Continuing this five part series, I’d like to focus on two ways one might create better, more meaningful relationships.
Stop in the Name of . . .
If you saw a sign that said “Danger, Bridge Out” would you ignore the sign and drive into the water? I hope not. But you may be ignoring warning signs in your relationships.
Let me explain. Have you seen signs of potential problems in your current relationship? And have you stopped to consciously recognize them? Very often people I coach confess that they had major indications that their spouse was really not suitable for them, and yet they stayed in the relationship anyway.
Many women I’ve counseled went ahead and had children even after they “knew” they shouldn’t stay married. That’s almost inexplicable, isn’t it? Why would someone entrench themselves more deeply into a troubled relationship? Isn’t it better to be alone (and available for a healthy relationship) than to remain in a bad one? I’m not saying that children are not a blessing, of course, but wouldn’t the entire package be an even bigger blessing?
You deserve better than you may have settled for, and the sooner you own that and stop accepting less, the sooner you’ll enjoy more. People are good at making excuses as to why they stay in bad relationships. A big one is that they stay for the children. But don’t you think the children can tell you’re unhappy? Would you like to see your own parents fighting and upset all the time? So why would you want your children to see that? And most importantly, your example is teaching your children that an unhealthy relationship is acceptable. Is that the correct lesson to teach?
Don’t make excuses, make progress.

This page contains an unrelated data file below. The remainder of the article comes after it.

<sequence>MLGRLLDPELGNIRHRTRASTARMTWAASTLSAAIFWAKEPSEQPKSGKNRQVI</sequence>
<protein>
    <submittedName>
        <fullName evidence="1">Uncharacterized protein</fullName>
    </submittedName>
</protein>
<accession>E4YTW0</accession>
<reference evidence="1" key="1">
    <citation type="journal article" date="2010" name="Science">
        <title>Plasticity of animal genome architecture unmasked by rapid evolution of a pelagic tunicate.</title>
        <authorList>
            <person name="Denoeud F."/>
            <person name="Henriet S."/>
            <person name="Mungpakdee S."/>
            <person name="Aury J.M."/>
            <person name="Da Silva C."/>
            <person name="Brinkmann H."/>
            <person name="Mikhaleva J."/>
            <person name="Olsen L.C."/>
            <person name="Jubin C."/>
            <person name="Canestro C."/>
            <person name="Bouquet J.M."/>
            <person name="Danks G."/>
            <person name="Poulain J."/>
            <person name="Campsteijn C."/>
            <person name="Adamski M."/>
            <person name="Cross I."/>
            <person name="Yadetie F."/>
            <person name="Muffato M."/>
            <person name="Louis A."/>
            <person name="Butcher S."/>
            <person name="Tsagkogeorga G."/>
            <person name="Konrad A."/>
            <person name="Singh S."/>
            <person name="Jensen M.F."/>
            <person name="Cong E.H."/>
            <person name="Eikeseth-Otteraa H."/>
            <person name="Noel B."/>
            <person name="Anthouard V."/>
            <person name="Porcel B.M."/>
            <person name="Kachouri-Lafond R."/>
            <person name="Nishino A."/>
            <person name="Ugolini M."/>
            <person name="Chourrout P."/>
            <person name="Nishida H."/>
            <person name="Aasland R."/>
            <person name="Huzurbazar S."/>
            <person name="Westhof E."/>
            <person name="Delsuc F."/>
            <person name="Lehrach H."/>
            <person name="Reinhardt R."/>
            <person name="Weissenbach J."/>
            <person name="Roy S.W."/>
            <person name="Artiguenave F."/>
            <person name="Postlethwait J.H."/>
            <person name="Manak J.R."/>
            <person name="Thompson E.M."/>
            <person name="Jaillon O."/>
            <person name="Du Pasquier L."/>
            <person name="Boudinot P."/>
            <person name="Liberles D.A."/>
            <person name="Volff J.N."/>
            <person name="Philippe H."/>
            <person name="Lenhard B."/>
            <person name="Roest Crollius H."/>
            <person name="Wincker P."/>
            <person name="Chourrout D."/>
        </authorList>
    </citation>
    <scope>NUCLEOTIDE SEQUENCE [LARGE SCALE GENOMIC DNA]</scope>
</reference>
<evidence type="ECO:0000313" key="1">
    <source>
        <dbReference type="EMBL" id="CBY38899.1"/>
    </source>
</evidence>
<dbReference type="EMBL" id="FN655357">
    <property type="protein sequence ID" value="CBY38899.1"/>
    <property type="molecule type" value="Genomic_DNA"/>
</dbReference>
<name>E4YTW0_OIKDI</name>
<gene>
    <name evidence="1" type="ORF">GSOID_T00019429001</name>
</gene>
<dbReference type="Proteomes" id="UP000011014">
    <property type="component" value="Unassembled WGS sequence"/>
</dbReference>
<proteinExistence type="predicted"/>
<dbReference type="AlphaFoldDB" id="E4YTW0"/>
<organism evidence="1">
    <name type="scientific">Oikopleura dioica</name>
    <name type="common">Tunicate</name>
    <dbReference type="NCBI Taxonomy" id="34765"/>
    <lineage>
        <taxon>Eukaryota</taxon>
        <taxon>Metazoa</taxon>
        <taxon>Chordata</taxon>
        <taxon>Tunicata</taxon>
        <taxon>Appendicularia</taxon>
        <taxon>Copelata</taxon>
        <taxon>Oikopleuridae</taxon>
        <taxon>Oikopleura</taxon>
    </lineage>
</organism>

“Ninety-nine percent of the failures come from people who have the habit of making excuses.” ~George Washington
I am not saying you should up and leave your present relationship without giving 100% effort to make it work (as I’ve stated here.) What I am saying is this: if you’re being abused or treated with disrespect, or if you’ve already taken full responsibility to make it work and it is still not the relationship you want, then you seriously need to consider your options.
Most people are initially attracted to someone because of the other person’s looks. But while attraction is important, can you realistically base an entire relationship on it? No. To sustain a relationship over time you need someone with “good looking guts,” so to speak. The outer shell fades, a beautiful heart does not. No matter how “hot” someone is, as time passes you can become used to their looks and they may not strike you as attractive. And if they lack inner beauty they can turn ugly very quickly.
The fact is, people often see what they want to see in people. How else could a person say in the first week, “I can marry him or her?” They’re not seeing the real person at that stage. They’re only seeing what they project or would like to believe about them. Sure, you can get excited about and see potential in someone at first sight, but after that you’ve got to invest the time to get to know them, while developing friendship, communication and trust along the way. To declare “this is the one” too soon will actually stack the odds against you, because you will be blind to the warning signs. And let’s be honest, how many people can be “the one” anyway? Only one, right?
“We easily forgive in our friends those faults we do not perceive.”
~François de la Rochefoucauld
So after acknowledging that initial “wow factor” you need to refer back to your core values list and only open up to a person who comes as close to the entire package as possible. Or you can test the waters by taking some time to see how it goes, and see how it grows. Mr. or Mrs. Right may be just around the corner.
Join me next week for the final part of this series.
Rock Star Success Coach & Sales Trainer